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CEO, Co-Founder
Dec 19, 2019

Developer portals & digital transformation: APIs in the complex adaptive enterprise

What is digital transformation?

Depending on the person you ask this question, they will all tell you a different answer. If you ask somebody in the IT industry, their answer will probably be centered around their own services.

For example, for some people, digital transformation is about the digitalization of documents, ERPs, CRMs, APIs, AI,… For others, it is about becoming an Agile organization, about DevOps, Open Source, InnerSourcing, Industry 4.0,…

All these buzzwords are tactical, they are patterns of behavior and technology sets that you can use to achieve digital transformation. For a couple of years now I’ve been researching systems thinking and complexity theory. Now I believe that I have found a macro-level understanding of what digital transformation really is in complexity theory.

I think digital transformation is the process through which organizations learn to accept and leverage their internal complexity: becoming a deliberate CAS (complex adaptive system), embracing complex adaptive behavior as the only way to deal with the increased complexity of our digital environment. Doing this through the usage of digital technology, this transforms the way businesses are structured from hierarchical command chains to lean swarms of cooperating adaptive agents.

In the past couple of months, I’ve started presenting a synthesis of this research (first at the Nordic APIs event in Stockholm) and I now feel that the ideas are sufficiently condensed to share in a written format.

My presentation on this topic at the API the Docs track at the APIdays in Paris (2019), I introduced 5 objectives that organizations can pursue to implement the organizational transformation based on my interpretation of complexity theory. Below is the video recording of this presentation (CC-BY-ND Pronovix) and its transcript as an article.


In the coming months, I will publish in-depth articles on the different aspects of this model, and what it means for our and your business.

The role of developer portals in digital transformation (transcript)

“Formal rules and procedures don’t have a predetermined effect on people’s behavior. Rather, people actively interpret rules and use them as a resource to fulfill their goals. What matters are not the rules, but the ways people use them.” Morieux, Yves. Six Simple Rules, Harvard Business Review Press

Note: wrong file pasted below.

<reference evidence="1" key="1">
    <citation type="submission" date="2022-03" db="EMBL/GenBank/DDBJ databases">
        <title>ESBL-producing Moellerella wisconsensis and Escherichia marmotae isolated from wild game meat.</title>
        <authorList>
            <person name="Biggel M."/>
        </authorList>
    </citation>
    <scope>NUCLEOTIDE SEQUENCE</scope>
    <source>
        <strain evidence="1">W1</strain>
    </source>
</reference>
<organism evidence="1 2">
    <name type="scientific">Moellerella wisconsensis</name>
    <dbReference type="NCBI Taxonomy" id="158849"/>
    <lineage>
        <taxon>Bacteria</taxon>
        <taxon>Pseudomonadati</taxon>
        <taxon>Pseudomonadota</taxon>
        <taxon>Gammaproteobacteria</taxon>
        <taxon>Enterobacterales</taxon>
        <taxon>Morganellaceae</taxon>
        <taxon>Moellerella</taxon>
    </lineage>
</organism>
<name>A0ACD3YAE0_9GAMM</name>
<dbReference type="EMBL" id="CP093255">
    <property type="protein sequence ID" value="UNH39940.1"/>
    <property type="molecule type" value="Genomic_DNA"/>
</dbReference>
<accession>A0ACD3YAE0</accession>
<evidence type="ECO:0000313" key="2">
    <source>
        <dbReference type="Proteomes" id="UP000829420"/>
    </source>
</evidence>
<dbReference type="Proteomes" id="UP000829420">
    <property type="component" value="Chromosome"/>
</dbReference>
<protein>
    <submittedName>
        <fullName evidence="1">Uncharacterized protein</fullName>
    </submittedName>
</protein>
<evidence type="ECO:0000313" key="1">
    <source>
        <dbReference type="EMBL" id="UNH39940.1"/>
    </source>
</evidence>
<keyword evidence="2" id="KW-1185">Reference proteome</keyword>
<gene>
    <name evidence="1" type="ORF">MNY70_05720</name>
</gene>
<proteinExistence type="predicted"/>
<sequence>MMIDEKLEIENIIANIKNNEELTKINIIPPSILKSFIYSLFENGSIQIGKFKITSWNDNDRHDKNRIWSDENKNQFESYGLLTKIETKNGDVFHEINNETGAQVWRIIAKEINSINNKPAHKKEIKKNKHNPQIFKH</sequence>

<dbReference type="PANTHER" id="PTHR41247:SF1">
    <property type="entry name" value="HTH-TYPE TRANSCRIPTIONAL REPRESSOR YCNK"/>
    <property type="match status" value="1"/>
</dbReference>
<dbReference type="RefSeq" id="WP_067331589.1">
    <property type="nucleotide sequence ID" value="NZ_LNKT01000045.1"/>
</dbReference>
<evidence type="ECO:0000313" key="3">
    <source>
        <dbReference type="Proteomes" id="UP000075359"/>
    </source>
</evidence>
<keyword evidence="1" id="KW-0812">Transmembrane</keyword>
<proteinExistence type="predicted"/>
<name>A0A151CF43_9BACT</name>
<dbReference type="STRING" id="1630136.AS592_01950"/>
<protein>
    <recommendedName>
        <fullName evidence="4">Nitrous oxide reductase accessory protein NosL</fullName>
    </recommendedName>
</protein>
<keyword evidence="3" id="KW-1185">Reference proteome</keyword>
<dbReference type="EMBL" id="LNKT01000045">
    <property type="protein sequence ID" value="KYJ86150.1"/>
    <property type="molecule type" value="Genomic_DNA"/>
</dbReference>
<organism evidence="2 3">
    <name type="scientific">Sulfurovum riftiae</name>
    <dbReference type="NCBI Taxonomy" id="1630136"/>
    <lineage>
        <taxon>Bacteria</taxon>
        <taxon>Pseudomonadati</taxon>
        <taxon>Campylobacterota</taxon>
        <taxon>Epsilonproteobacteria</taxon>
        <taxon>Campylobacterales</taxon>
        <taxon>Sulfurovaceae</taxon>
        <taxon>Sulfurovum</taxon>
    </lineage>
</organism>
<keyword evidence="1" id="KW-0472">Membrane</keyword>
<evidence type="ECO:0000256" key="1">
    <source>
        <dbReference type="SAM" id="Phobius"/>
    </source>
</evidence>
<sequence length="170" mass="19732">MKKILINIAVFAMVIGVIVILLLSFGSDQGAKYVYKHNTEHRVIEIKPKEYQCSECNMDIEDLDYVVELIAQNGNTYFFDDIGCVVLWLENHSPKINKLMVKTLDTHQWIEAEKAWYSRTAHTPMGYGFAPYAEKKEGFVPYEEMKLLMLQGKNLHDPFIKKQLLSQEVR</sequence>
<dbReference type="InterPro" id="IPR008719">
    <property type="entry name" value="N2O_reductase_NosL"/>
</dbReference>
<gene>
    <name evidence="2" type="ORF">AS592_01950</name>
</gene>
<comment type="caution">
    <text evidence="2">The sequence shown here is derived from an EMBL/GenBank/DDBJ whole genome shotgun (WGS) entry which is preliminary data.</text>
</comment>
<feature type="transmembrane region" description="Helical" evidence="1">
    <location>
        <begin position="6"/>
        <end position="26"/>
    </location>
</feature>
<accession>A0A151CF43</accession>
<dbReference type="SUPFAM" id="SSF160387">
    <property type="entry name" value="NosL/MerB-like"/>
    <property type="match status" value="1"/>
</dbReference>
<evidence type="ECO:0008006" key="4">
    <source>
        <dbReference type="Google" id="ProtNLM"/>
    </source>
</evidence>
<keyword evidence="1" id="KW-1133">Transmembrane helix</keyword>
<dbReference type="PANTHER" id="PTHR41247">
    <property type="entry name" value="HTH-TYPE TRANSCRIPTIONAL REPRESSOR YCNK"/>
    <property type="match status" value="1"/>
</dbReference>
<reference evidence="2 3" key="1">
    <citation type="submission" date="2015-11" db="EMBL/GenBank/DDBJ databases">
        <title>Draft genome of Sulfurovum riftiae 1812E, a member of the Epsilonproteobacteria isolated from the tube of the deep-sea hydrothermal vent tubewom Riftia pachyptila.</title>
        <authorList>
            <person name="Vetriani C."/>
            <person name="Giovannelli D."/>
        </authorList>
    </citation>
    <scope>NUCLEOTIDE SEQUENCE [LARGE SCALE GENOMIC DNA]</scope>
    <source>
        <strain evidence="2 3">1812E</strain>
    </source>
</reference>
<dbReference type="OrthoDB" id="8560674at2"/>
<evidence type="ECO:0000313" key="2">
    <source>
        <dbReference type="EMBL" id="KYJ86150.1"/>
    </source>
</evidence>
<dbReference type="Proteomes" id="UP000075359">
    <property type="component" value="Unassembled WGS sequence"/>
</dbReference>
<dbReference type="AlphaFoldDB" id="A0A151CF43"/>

When you create rules, procedures in an organization, that doesn’t mean that people will actually follow those. People will use those rules and procedures as their environment wherein of which they act. Whatever rules you set up, don’t ever expect people to follow: you always have to look for the unintended consequences.

The goal of this article is to make you curious about:

  1. Systems thinking
  2. Complex Adaptive Systems
  3. The role of APIs in Digital Transformation
  4. The role of devportals in Digital Transformation

What is digital transformation?

Digital transformation has become a buzzword and so it is getting hollowed out. But I want to go back to the basics and look at this from a systems perspective. Why is it important? For a lot more than just being competitive. I think the core of digital transformation is that today most enterprise companies are like trees, adaptive as they grow, but becoming rigid as they mature.

To survive we need our companies to become more adaptive, more like ant hills. That is a hard thing to do.
Another way to see what we are trying to do is to consider an enterprise that is very hierarchical as an oil tanker —where all the decisions are taken at the top, where it can take a year to change course, iand a year to buy something— and to turn them into something that is much more adaptive. Something that has much more surface with the world where it can learn and adapt.

From tightly integrated value flows, companies need to become value networks, rerouting around bottlenecks towards constantly evolving value sources. The different components have to interact with each other in a non-designed way: it is more bottom-up and more evolutionary.

One goal, many transformations:

  • Agile transformations
  • DevOps
  • Self-organizing teams
  • InnerSourcing
  • APIs

It can seem hard to grasp that these movements are all digital transformations. It is a lot of things happening at the same time.

What triggered this need for change?

The environment has fundamentally changed. Yes, digital technology changes everything and we have to adapt, but the change is more fundamental. It changed the architecture of how business works.